Duffey recommends staying calm: “Some hotels get these threats every day,” he says. “Check whether the data the hackers are uploading is valid, and whether it has come from your system, find the breach and stop it. If it is real, notify the police [ActionFraud is the UK’s national fraud and cybercrime reporting centre] – and think about paying.”
As well as preparing a team to deal with calls from worried guests, you need a trained PR because the media will pick up on the story. Duffey recommends drawing up a customer-centric holding statement explaining that you are investigating a possible threat. He says: “Don’t give too much detail and use phrases such as, ‘We are working with police to investigate a claim that security may have been compromised,’ and stress that you never ask customers for passwords.
“Remember, social media can sabotage your caring campaign, and you may get doorstepped by journalists asking why you didn’t invest in ‘silver bullet software’. It is best to respond with ‘No comment – we will be putting out a press release.’ This way you get more control.
“The important thing is to make sure that the regulators hear the cyber attack news from you rather than from the media. You should define the story rather than letting it define you. Be the most credible source and don’t answer leading questions.”
Are you liable for a hack?
“The short answer is yes,” says William Christopher, partner at law firm Kingsley Napley.
Under the Data Protection Act, you can face fines of up to £500,000 for a breach of data protection, and this penalty will rise next year under the EU’s new general data protection regulation (GDPR) to as much as €20m (£17.7m) or 4% of turnover, whichever is greater. You may also face compensation claims from customers for breaches of the Data Protection Act or if you are found to have been negligent.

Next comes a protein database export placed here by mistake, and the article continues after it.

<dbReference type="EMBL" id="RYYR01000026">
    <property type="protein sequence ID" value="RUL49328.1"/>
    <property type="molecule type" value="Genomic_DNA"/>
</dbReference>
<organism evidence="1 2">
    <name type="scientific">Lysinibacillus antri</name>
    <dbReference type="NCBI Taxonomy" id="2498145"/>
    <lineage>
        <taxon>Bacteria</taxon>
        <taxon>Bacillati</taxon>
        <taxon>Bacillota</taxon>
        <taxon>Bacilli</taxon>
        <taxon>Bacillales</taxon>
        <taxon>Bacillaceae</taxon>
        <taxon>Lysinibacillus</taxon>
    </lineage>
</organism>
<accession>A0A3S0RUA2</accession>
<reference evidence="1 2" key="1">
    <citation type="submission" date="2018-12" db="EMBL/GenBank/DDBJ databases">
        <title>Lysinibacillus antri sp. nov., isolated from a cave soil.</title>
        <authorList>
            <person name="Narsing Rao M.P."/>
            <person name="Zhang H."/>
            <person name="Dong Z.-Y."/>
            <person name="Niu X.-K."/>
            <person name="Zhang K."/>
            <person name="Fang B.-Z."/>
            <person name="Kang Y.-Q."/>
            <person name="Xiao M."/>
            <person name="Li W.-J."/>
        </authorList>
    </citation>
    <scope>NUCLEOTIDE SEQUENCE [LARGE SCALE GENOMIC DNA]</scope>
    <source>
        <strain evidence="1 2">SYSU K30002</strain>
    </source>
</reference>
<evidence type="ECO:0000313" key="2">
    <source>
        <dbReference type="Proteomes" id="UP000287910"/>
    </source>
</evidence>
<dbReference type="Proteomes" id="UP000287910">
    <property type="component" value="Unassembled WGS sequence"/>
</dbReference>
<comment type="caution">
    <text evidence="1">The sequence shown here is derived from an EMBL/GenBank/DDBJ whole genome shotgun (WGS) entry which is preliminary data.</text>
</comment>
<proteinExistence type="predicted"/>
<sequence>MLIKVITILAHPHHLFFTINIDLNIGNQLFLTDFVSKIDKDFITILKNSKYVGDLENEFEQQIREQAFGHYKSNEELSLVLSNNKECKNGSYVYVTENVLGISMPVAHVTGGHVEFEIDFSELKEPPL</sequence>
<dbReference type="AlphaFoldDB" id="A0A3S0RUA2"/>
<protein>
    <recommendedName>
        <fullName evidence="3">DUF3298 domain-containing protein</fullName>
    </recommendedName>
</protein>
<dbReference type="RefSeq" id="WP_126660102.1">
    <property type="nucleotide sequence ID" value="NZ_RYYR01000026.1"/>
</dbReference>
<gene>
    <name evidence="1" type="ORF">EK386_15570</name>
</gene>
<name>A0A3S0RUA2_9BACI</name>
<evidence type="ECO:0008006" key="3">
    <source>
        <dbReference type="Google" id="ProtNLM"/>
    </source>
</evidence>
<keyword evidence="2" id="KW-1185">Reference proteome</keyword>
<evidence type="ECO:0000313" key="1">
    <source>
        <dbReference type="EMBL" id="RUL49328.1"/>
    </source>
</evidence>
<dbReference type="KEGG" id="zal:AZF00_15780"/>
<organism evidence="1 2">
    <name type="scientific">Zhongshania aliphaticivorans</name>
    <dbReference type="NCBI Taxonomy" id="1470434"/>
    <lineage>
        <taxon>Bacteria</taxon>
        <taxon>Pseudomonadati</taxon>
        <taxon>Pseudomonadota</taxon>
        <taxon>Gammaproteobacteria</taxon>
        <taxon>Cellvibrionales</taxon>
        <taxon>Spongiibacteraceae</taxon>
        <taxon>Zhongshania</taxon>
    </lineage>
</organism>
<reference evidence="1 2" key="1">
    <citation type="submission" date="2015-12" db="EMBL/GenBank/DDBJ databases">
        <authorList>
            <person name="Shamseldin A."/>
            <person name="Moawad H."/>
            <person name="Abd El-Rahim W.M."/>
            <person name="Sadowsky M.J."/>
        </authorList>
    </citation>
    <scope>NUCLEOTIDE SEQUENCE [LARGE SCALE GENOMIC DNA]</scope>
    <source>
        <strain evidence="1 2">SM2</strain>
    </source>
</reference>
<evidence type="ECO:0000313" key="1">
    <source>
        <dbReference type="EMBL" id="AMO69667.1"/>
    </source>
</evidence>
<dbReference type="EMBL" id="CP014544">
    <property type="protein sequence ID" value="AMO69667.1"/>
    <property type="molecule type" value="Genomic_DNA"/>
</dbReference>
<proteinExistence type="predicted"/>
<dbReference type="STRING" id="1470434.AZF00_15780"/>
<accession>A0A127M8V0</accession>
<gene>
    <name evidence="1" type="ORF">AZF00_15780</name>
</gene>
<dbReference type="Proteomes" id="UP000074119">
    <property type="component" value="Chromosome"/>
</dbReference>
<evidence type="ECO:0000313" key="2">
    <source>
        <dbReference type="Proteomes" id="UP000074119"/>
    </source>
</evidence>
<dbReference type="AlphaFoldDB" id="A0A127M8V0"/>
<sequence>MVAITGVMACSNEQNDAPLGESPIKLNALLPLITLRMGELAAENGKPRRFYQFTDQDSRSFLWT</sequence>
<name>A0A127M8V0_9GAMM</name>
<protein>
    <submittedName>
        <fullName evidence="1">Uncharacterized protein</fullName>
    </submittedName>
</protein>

- ActionFraud, the UK’s national fraud and cybercrime reporting centre, www.actionfraud.police.uk
- Cyber Rescue Alliance, www.CyberRescue.co.uk
- James Hallam Hospitality & Leisure, www.jameshallam.co.uk
- London Digital Security Centre, www.londondsc.co.uk
- National Cyber Security Centre, www.ncsc.gov.uk
- Prevention of Fraud in Travel, www.profit.uk.com or email@example.com
When prevention fails
- You may have to disconnect from the internet for a few days.
- Find out which members of the team have access to the administration accounts.
- Release a holding statement to the press.
- IT is not at the heart of revenue, so you need to get somebody commercial to work with your IT team.
- Find out from IT how the information was lost and take action. Have passwords been changed regularly? Have servers been updated? Have you protected your software?
- Check whether data has been stolen from a partner or supplier, such as a reservations system, as other companies may be affected too.
- Inform any customers who are affected, but be careful with wording. You shouldn’t accept responsibility until you know how it happened, so initially use phrasing such as “We regret to inform you”. Think about what you might offer. For instance, you could use a credit monitoring service to check if anyone is accessing your accounts.
- Inform your insurance company if you have cover. Insurance against all internet-related risks is available, costing between £1,500 and £25,000 for £1m of cover, dependent on the risk profile of the business.